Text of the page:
Climbing Bryan’s Mountain, 2019

This is part of a series of journal excerpts reflecting on loss, healing, change, and other adventures, usually during the few summer weeks I spend in Sedona, AZ.  The journal revolves around the loss of my youngest son, Bryan Emmanuel Guzman, and the mountain I climb in his honor. 

July 29:  My first time to Bryan’s Mountain (Bell Rock) this year—but I have been here in Sedona since July 20th.  Never before have I waited so long to bike and hike up to this place, a place as sacred to me as any other in the world.  But I was, and am, involved in what my brother-in-law Danny Miller has called the project from hell.  In late February we were, for the third time, flooded by a pipe leak from the upstairs condo, so I came two weeks early to start replacing all the flooring, base boards, and trim to try and make up for some of the money we lost because insurance didn’t cover everything.  The $1515.18 for mold remediation, for example; or the many $100′s extra we paid for alternate housing for our renters while our place was being dried out, un-molded, and wall board and flooring ripped up and partially replaced.

BryMtn-Crowd2From the beginning it’s been Murphy’s Law x 10.  That’ll teach Danny to volunteer to help me for a week, though he’s closer to sainthood now for sticking with me while everything took 3, 4, 5x longer than it should have. Like the self-stick tiles.  I put them down a dozen years ago and thought, since they periodically came loose in our former Naperville house, they’d come up fairly easily. They didn’t. The incredible effort it took to pry them up was the least of it. The adhesive wouldn’t go away no matter what we tried.  Finally, it took a heat gun and scraping and scraping and scraping before I finished off by just pouring lacquer thinner all over, an act that had me so gassed—not just bone tired, but woozy—I had to buy a respirator mask.  Grinding down high spots in the concrete floor just took a normal dust mask, but it took a 3-hour round trip to Prescott Valley to rent a grinder, then 5 hours of grinding, and a 3-hour round trip to return the grinder.  The concrete dust?  I don’t know if we’ll ever get rid of it all.   Then the night before we were to lay new entryway tile, it started leaking from upstairs again!  Two plus days more delay as we stopped the leak, contacted the owner, and waited for things to dry out.  Etc. Etc.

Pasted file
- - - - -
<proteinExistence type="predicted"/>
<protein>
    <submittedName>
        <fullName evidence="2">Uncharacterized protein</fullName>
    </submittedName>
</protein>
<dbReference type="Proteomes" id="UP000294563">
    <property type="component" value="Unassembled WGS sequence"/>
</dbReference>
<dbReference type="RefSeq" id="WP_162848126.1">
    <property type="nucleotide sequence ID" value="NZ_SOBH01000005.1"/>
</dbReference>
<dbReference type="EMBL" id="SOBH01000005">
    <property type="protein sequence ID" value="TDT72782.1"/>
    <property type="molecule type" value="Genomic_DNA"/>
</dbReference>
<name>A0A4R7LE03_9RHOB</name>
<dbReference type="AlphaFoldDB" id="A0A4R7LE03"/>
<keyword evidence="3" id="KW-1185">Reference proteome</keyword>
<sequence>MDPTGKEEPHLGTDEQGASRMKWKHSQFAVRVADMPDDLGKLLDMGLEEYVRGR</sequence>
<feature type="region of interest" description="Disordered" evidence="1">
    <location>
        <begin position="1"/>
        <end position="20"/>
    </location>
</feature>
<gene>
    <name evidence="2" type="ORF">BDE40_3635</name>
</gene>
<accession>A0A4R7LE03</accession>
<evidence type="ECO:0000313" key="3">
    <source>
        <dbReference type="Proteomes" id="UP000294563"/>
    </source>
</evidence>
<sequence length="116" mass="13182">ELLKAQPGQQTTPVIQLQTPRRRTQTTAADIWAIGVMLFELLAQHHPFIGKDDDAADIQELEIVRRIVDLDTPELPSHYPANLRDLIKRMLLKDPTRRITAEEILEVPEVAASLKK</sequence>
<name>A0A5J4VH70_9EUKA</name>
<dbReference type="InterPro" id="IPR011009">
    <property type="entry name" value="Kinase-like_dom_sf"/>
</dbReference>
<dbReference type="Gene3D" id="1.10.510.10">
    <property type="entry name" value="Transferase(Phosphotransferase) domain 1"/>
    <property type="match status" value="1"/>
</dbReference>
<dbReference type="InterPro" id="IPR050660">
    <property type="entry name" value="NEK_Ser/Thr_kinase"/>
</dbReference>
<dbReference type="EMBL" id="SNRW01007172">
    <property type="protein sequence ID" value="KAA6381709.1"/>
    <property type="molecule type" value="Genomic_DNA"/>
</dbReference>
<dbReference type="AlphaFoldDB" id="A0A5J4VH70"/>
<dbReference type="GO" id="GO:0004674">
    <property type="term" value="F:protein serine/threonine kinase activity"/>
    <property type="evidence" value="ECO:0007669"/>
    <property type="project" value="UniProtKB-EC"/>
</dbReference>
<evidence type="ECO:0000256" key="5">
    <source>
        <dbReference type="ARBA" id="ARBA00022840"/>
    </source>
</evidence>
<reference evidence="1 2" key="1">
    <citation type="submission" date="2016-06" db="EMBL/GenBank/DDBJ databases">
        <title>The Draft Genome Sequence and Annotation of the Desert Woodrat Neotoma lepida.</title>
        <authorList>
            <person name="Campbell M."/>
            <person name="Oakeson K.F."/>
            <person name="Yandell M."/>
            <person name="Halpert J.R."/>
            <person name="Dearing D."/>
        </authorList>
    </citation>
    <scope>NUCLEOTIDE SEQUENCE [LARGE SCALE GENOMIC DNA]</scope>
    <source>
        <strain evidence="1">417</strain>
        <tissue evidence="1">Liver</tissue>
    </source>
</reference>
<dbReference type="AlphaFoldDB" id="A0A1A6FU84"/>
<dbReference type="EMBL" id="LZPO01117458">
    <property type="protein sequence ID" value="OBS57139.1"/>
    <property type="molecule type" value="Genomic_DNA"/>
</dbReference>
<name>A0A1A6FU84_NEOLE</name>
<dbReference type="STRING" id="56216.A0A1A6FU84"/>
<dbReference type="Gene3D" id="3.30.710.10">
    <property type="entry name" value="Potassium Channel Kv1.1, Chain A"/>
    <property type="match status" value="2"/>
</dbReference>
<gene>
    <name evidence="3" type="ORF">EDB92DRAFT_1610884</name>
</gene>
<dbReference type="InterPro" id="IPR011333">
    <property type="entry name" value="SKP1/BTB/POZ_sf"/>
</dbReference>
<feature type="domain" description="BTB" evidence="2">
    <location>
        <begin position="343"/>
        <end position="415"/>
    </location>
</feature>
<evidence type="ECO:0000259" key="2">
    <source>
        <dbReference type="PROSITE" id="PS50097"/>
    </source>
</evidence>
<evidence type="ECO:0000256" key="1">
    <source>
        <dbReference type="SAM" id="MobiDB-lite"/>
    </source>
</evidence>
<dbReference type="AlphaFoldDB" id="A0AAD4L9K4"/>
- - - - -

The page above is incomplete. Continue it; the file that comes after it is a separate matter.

It’s all crowded out the time I had to be on Bryan’s Mountain, and now well over 350 words into this journal entry and I haven’t even mentioned what it was like to be up there today and next to his tree.  When Aaron saw it the first time he said, “It isn’t in a lonely place.”  No kidding, at least today.  Sometimes I get long minutes sitting next to the small pine, looking, thinking, and remembering, but today people seemed to swarm the mountain, like the six guys I snapped a picture of as I was leaving.  There were perhaps 15-20 more besides them, their talking and laughing making me turn every few seconds.  In a way, I didn’t mind.  The tree isn’t in a lonely place, and the crowd seemed a perfect metaphor for the things that have crowded into the time and peace I thought I’d have since I sort of retired in late 2018.  I don’t think I’ve put together two days of peace and quiet since then, and that super-crowded feeling has only reached a peak—at least I hope it’s a peak—in the rigors of this condo rehab.  Always perspective.  “It is a First-World problem,” Linda said, and when I look at the dirt and chaos still around me at the condo I think, Of course, it’s not a refugee camp.